IFA: “Europe cannot agree to imports which fail to meet EU standards”
With the commencement of the EU-US trade talks this week; IFA President John Bryan said these trade negotiations cannot damage our important agricultural sector and especially our beef and livestock sector.
The IFA president said: “A deal involving a substantial increase in beef imports from the US would inflict severe damage on the Irish livestock sector.”
Bryan said a recent IFA study of the importance of the cattle and sheep sectors to the Irish economy by Professor Alan Renwick from UCD shows that the €2.3bn output at farm-gate level creates total economic output of €5.7bn. In addition, the Irish cattle and sheep sectors support 100,000 farmers and over 50,000 jobs in the wider economy.
He also said that European producers and consumers will not accept imports from production systems where the use of hormones in beef, BST growth promoters in milk and the beta-agonist drug ractopamine in cattle and pigs – all banned in Europe – is common practice. “Europe cannot agree to any imports which fail to meet EU standards on the critical issues of food safety, traceability, environmental protection and animal welfare.”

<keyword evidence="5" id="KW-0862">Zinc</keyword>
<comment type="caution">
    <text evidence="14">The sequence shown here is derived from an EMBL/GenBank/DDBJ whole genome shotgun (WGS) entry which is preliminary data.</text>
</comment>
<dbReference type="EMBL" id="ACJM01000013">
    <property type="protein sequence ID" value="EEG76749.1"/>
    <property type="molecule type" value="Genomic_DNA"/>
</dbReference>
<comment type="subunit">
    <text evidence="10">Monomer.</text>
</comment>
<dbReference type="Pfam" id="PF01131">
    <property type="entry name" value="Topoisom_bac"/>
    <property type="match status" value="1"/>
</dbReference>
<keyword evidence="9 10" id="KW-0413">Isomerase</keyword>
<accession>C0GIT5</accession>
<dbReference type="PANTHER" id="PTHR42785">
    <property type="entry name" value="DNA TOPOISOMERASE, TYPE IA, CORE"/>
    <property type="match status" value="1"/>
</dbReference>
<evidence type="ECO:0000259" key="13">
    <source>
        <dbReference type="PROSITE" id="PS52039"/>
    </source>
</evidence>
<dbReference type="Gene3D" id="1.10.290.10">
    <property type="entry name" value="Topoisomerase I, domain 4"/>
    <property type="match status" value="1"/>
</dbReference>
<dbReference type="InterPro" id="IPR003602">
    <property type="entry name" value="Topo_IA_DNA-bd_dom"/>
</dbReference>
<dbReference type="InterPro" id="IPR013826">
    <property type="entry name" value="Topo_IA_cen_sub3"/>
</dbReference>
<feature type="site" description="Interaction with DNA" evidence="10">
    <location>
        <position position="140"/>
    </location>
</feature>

The IFA president said in view of the high sensitivity of the EU market for beef to imports, the EU must rule out any significant increase in imports in this sensitive product area.
John Bryan said any increase in beef imports into the European Union will have very damaging economic, environmental and social consequences across rural communities in Ireland and Western Europe that depend on livestock production for their livelihoods.